Working with an investment advisor can help you pad your nest egg with a little profit. But do you really need one?

If you have money saved for retirement or have received inheritance money, you may be unsure of how to invest it on your own. This is where a investment advisor can come in handy. It’s his role to help you invest your money wisely based on the type of investments you want (high risk or slow growth). But there are pros and cons to working with an investor.

How an Investment Advisor Can Help

If you know nothing about investing, an advisor is the best one to help you get the most growth from your money. You can speak to him about your life goals:

  • When you want to retire
  • Any large purchases you’d like to make, and when (like a boat)
  • If you’d like to pay for your children’s education
  • What you want to do with your money when you’re gone

He can help devise the best financial plan for your goals.

Because an investment advisor stays on top of the latest news and trends in stocks, bonds and mutual funds, he can best advise you what to put your money into. He can also suggest when you should sell some of your investments, such as when the economy is in turmoil.

But Do You Need an Investment Advisor?

Some people are more financially savvy than others, so they might not need external help in managing their funds. In this case, an investment advisor might not tell them anything they didn’t already know.

Advisors usually receive some kind of compensation based on how well your investments do. So as your investments go up, they earn commission. While they are supposed to act in your best interest, you may feel like they’re pushing you to invest too aggressively to increase their own gains. If you feel like your needs aren’t being heard, change advisors or fire yours altogether.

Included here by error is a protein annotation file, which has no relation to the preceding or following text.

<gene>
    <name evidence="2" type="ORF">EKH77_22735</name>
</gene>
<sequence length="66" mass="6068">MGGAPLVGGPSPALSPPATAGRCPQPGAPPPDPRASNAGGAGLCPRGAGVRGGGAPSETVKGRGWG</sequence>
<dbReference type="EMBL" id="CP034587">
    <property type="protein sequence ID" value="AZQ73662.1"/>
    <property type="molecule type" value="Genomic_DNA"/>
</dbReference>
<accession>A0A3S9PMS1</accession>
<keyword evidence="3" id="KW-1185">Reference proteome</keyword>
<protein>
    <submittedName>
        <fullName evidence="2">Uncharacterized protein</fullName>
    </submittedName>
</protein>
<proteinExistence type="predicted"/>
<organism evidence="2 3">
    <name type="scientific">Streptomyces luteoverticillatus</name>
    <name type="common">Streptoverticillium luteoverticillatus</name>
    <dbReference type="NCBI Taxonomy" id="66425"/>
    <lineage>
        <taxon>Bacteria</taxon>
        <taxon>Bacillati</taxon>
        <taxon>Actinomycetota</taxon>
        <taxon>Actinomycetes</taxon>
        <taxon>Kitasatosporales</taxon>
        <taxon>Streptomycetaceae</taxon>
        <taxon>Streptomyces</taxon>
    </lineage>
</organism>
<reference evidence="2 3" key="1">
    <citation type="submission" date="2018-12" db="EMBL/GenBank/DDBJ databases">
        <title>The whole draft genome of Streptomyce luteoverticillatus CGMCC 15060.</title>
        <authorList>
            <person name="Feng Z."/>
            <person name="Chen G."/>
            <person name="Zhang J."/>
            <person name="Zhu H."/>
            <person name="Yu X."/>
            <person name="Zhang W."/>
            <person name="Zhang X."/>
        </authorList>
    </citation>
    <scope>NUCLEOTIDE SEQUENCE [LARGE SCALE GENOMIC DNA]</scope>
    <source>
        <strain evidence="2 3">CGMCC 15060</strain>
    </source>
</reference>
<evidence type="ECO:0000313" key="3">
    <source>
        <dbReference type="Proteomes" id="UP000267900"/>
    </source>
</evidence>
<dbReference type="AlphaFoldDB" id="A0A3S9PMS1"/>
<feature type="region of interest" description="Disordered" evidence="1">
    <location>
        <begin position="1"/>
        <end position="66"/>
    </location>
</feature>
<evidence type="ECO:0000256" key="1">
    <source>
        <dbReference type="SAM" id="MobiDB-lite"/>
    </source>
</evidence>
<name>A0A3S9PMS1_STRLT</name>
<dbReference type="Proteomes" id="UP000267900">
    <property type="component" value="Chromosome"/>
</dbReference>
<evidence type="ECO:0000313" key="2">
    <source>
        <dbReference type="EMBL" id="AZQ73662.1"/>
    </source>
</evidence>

Also, if you don’t have a large amount of savings to manage, you probably don’t need an advisor. Likewise, if you’re approaching retirement, it may be unnecessary as well.

Finding an Advisor

The best way to find a reliable investment advisor is to ask around. You may have friends who can make a recommendation based on their experience in working with one. If not, go online and look for reviews of local investment firms. Set up interviews with several so you have a selection to choose from.

It’s important that you click with your advisor. Personality can say a lot about who will be managing your money. Look for someone who’s patient in explaining everything to you, and who genuinely seems to have your best interests at heart. And ask many questions:

  • How long have you worked as an investment advisor?
  • What kinds of investments do you usually suggest to someone like me?
  • How many clients do you manage?
  • What certifications do you hold?
  • What’s your financial philosophy?
  • How do you get paid?
  • How will you monitor my account?
  • How often will we meet?

After a few interviews, you’ll get a sense for the answers you want to hear. Make your choice based on who you trusted the most. Remember that you can always change to another advisor within the same firm, or switch to another firm completely if you’re dissatisfied with your service.

Always get a signed agreement in place that outlines the services your investment advisor will provide to you and the fees he will charge. Keep this in a safe place.